I had been reading about the Alpha/Beta theory but had not been bothered enough to give it serious attention. Suddenly I became very interested in what I could do to get better sleep. I deliberately forbade myself from accessing any digital device after four in the afternoon. This might not sound difficult but one soon realizes that doing these digital things had become a habit even though you knew looking at how many people had visited the new website that day or who had chosen to ‘follow’ or ‘liked’ you on Instagram or Pinterest would not make a tiny bit of difference to anything you were doing at that moment. This is the moment when you realize that what we call ‘social media’ really can become a psychological trap. And this could also be the moment you discover as I did, that after constant tossing and turning, you too can swivel your head in a beanie without the beanie moving. Welcome to Alpha mode.

How about TV?

At this point you might ask “What about TV and sleep disorders?” The best I can say is that good narrative drama, comedy or a satisfying documentary can be satisfying to the ‘soul’ or to human emotions but I also believe that too many shows in a night, or watching after ten o’clock, starts to work against the idea of deep sleep. “Too much for the mind to work with,” someone once said, “reduces the likelihood of getting a deep and sustained sleep.” I would probably add to that that commercial television hits us hard with mindless advertising and that these emotionally contorted messages play havoc with the subconscious and work against good sleep.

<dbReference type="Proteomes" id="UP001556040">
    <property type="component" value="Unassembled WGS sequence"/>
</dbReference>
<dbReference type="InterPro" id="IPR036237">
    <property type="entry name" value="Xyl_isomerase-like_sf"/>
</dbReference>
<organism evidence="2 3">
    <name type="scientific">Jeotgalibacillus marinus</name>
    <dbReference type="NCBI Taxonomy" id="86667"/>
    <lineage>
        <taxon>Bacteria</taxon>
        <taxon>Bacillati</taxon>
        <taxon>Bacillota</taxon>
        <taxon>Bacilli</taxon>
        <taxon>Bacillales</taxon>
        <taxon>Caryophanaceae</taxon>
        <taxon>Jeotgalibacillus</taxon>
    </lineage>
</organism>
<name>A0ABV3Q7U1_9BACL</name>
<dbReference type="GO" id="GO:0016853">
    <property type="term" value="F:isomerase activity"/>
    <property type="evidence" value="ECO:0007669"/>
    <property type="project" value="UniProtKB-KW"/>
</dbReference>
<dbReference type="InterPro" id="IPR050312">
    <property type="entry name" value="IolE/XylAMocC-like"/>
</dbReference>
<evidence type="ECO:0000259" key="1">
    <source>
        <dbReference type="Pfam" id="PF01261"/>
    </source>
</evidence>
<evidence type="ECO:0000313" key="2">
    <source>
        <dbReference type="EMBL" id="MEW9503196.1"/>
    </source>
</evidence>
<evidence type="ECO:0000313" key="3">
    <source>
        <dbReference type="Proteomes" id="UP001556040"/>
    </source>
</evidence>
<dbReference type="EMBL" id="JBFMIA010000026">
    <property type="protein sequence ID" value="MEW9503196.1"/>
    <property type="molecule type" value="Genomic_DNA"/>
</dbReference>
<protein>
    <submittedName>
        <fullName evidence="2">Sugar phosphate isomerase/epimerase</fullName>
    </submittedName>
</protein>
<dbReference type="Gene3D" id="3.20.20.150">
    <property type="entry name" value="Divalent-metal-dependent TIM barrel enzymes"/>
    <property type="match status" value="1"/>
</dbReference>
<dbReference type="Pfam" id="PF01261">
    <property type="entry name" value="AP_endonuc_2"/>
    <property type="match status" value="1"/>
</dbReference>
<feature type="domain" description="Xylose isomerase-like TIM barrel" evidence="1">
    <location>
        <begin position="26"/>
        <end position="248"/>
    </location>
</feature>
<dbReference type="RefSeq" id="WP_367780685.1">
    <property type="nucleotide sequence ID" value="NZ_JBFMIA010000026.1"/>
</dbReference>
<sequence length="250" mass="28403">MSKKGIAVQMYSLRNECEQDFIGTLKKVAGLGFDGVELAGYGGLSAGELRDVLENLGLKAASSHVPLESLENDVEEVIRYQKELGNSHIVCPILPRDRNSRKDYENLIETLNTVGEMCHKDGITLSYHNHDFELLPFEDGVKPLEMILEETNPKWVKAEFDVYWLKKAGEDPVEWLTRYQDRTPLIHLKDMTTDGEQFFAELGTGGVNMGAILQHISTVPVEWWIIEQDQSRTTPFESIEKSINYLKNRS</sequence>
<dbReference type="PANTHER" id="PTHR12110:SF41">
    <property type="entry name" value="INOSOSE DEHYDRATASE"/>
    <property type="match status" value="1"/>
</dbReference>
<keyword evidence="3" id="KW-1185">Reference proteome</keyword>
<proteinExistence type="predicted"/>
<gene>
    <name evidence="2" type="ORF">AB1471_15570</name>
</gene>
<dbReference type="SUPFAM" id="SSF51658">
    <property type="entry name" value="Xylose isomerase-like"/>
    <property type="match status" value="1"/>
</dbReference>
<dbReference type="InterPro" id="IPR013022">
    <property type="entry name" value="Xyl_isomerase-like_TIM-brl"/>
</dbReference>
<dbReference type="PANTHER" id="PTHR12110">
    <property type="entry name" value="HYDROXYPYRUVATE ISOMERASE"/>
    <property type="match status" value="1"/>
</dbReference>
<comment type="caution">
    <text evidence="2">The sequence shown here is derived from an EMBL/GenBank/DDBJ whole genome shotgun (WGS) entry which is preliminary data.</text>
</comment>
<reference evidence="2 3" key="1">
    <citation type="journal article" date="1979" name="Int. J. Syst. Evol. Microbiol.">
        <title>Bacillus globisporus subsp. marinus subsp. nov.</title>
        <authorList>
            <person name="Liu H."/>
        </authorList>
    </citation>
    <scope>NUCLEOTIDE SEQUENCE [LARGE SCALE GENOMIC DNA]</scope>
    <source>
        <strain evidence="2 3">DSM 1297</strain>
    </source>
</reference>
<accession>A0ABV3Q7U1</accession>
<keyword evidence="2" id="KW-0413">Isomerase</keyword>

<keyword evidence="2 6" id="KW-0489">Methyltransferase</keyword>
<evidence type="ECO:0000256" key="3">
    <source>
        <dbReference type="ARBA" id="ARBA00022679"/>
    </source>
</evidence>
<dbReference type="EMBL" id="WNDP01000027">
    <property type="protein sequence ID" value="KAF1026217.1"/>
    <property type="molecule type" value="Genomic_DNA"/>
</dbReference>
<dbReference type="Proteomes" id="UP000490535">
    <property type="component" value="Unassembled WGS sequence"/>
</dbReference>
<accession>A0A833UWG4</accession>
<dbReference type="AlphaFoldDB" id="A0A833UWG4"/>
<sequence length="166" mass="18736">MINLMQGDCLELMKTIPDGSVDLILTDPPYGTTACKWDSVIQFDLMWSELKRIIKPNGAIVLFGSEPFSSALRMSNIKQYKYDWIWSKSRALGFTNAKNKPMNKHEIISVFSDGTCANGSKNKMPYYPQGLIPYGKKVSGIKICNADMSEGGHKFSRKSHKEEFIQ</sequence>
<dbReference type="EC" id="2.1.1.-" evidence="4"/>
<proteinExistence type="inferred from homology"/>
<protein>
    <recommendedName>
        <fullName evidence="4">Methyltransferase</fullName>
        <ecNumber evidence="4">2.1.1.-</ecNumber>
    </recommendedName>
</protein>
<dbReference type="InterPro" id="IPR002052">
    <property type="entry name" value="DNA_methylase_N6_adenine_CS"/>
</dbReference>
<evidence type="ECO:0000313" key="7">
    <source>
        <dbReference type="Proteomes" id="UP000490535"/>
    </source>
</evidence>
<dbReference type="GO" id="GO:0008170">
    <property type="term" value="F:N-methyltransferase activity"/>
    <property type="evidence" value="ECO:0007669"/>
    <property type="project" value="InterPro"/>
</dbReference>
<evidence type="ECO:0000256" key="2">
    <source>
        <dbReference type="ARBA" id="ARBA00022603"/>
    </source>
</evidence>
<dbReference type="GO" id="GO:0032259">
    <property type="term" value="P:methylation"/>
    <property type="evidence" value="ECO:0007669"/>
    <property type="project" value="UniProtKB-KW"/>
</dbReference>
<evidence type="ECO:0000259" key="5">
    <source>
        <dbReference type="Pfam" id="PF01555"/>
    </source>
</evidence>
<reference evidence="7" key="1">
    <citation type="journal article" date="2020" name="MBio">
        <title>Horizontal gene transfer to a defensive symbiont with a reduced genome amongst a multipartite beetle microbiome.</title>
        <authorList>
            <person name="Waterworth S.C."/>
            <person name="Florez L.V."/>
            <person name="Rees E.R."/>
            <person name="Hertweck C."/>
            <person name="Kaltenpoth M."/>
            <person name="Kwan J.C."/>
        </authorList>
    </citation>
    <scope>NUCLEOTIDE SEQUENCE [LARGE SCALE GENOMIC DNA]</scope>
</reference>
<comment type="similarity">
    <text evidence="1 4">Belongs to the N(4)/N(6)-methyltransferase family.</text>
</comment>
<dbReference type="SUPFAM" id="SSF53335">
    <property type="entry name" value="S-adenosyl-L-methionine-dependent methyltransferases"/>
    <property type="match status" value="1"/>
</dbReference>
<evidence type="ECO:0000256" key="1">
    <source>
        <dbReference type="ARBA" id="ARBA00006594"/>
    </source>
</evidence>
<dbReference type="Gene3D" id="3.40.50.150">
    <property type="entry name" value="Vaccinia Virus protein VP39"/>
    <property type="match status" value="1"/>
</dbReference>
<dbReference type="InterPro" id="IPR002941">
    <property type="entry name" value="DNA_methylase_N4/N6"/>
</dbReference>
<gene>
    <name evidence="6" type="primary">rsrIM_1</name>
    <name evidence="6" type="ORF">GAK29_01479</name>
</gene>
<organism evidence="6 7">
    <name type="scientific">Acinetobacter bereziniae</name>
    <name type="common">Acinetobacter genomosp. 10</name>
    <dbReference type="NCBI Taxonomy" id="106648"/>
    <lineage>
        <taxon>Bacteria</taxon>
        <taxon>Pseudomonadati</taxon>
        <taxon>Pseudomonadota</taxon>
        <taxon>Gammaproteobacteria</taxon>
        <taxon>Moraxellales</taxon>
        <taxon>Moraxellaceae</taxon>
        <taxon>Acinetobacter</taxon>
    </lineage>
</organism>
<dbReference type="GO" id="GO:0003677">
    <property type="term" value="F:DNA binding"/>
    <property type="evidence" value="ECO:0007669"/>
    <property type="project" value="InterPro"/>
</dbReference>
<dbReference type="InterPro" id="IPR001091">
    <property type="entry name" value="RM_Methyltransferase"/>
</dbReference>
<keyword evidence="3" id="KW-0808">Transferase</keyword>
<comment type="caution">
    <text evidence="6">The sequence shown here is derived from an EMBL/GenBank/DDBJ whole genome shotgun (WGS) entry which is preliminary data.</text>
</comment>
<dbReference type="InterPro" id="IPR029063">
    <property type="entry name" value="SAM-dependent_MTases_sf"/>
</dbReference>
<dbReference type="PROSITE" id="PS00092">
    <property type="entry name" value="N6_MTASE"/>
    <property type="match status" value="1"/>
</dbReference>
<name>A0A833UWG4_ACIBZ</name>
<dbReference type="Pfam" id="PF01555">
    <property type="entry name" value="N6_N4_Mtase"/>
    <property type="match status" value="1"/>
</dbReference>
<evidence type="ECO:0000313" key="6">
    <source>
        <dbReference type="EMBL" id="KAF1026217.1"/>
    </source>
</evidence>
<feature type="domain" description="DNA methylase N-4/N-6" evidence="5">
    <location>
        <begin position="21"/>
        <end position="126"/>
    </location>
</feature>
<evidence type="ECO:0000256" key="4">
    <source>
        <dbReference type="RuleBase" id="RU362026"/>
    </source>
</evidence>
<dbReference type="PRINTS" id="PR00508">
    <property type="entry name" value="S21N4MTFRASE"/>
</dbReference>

How is TV different to your other screen based friends? You don’t need a lot of left-brain activity to operate a TV set, unlike digital stuff that requires your left-brain attention constantly to connect, switch and make decisions.

Share your thoughts

So what do you think? Can you offer more information on better managing the late-night wide-awake episode and without resorting to medication? Please put pen to paper when you next wake up in the night and tell us your thoughts, but for the sake of a good nights sleep, don’t type anything on the computer until the next day. We don’t want you getting your Alphas and Betas confused.

Dreams: A theory

Finally, I want to leave you with my favorite dream theory.

Way back when moving images were captured on celluloid or film, the finished product i.e. the film – was a collection of sequences of action that were edited in what was called the cutting room. More unusable stuff ended up on the cutting room floor than the good stuff that got spliced together to make up the finished product.

So the dream theory is this. What happened and everything that passed through your mind in your waking day (all of the film) was processed (edited) and put into the conscious mind as the day’s events as you perceived and understood them (the edited and finished film).

In the sleeping hours while you and your subconscious self are busy resting and sleeping, your unconscious self – never needing to go to sleep – finds itself with nothing to do, bored in fact. So it discovers this fun game. Scrambling about on the cutting room floor among not just todays rejected pieces of film but every unused clip and dark thought from your whole life, the unconscious self tries to put some of them together to make what it believes to be a coherent story.

Try as it may, it could never succeed because the essential bits have already been joined to make the real film – the days events, as you will remember them. The result? Your dreams are what the unconscious attempts to put together and for those of us who dream, we know how weird that can be.

Sleep and the over ’60’s
Wikipedia on sleep disorders.